Your Cat’s Body Language Explained: What You Need To Know

Your cat’s body language explained: Have you ever wondered why your cat feels the intense need to go full gargoyle from the top of the fridge, or insists on head-butting you during the Sunday night 8pm movie?

Then wonder no more: this article is for you. Enjoy!

CAT BODY LANGUAGE — IN A NUTSHELL

HAPPY CAT BODY LANGUAGE:


EARS

  • relaxed and in a natural posture (i.e. pointing forward).
  • not flattened against the head, angled back or constantly swivelling.

EYES

  • relaxed.
  • slow blinks at you.
  • pupils at their typical size and not dilated.

BODY

  • lying down on their side / with their belly showing.
  • sitting up with a straight back and head up.

TAIL

  • extended and relaxed tail.
  • fur will lie flat.
  • quivering / vibrating tail.

WORRIED CAT BODY LANGUAGE:

EARS

  • rapidly flicking ears / drawing ears down pointing sideways / lying ears flat against head / high alert pointing up.

EYES

  • watchful.
  • eyes open and pupils dilated.

BODY

  • tense mood visible.
  • arched back and fur standing on end.
  • crouched down body position.

TAIL

  • hold tail up and rigid / curl tail around body for protection.
  • agitated / flicking tail.

PLAYFUL CAT BODY LANGUAGE:

EARS

  • ears up.
  • pointed forward (almost alert).

EYES

  • carefully watching you / a toy.
  • dilated pupils.

BODY

  • crouched body as if ready to pounce.

TAIL

  • tail down / tail raised and flicking around.

A GREAT WATCH

OTHER THINGS CATS DO — EXPLAINED

RUBBING AND HEAD-BUTTING
The sentence you’ve been waiting for: what’s up with all that rubbing and head-butting? In a nutshell, cats are known to rub against objects and people. It’s super normal, they like it and it’s a sign of affection. It’s also a way for your cat to distribute their scent onto that object / human to warn other cats to back off, because this item / human has a feline owner.


MEOWS, PURRS, GROWLS AND OTHER SOUNDS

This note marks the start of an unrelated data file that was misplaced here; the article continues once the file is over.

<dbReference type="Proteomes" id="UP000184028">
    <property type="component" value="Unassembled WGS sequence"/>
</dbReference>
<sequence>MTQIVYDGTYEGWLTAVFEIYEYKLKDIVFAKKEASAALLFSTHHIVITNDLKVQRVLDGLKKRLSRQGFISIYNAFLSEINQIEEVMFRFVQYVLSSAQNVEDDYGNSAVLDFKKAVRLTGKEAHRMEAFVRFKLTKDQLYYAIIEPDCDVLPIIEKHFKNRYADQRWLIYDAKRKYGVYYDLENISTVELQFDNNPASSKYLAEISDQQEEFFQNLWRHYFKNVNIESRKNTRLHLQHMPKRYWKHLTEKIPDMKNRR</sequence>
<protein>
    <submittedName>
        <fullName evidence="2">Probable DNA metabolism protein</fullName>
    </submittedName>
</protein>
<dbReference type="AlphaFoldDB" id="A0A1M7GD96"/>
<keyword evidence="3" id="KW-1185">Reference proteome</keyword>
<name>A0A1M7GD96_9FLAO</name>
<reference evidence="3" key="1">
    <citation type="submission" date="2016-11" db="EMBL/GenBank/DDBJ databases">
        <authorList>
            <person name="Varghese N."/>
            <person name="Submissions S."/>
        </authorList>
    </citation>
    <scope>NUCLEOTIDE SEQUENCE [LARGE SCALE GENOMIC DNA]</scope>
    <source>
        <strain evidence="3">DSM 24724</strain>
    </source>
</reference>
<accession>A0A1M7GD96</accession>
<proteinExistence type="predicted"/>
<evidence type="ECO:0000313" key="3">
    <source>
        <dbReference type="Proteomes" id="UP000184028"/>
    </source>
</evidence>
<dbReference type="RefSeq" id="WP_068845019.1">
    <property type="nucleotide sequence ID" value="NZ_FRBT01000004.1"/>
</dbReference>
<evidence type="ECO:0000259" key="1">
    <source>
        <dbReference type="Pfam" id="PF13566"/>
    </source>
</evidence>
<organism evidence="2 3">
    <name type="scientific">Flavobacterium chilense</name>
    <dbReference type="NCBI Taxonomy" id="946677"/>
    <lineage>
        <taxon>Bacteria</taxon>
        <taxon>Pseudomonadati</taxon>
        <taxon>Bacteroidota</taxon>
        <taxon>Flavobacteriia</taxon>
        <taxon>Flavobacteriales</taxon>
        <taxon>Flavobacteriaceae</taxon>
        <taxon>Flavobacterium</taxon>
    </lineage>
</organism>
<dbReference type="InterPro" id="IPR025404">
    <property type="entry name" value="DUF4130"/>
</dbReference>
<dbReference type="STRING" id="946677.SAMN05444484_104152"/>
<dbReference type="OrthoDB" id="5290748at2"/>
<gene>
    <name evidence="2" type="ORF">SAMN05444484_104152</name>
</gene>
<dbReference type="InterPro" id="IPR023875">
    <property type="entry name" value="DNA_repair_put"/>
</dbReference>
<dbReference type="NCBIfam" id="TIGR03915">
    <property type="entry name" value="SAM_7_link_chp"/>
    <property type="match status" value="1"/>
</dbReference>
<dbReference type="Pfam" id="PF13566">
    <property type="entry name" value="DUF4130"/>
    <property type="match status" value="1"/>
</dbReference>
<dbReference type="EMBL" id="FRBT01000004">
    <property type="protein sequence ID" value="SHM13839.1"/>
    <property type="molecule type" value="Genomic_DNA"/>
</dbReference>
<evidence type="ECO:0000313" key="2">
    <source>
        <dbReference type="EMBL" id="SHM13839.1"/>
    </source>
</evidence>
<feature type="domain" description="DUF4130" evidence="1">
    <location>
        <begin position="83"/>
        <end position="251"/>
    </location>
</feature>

Next on the list: those meow meow vibes. Truth bomb, cats meow to communicate with us, because they’re hungry, need water or just tired of your overall Monday attitude. So when the meowing gets real, investigate.


Purring, a sound every cat-parent is all too familiar with, is a sign that your cat is happy and living their best life at that moment.


Of course, it’s not rocket science to know when your cat growls / hisses, she is NOT having it.
If you hear your cat making unfamiliar sounds you have never heard before, it may be a sign of illness or pain, so be sure to take your cat to the vet for a checkup.

KNEADING

Some cats will flex their paws and those little toe beans in their air and it’s absolutely nothing to worry about. It’s merely a leftover behaviour from when they were tiny kittens.

CAT BODY LANGUAGE — ILLNESS

If your cat has a sudden change in body language — things like lethargy, “sad” ears and yowling, it could be a sign something anatomically could be very wrong. As the saying goes, rather safe than sorry, let the vet have a look to rule out any underlying health problems you may not be aware of.
If you’ve ever wondered what is normal and what is abnormal in regards to cat vomiting, head on over to the article HOW TO TREAT AND REDUCE CAT VOMITING to find out more.

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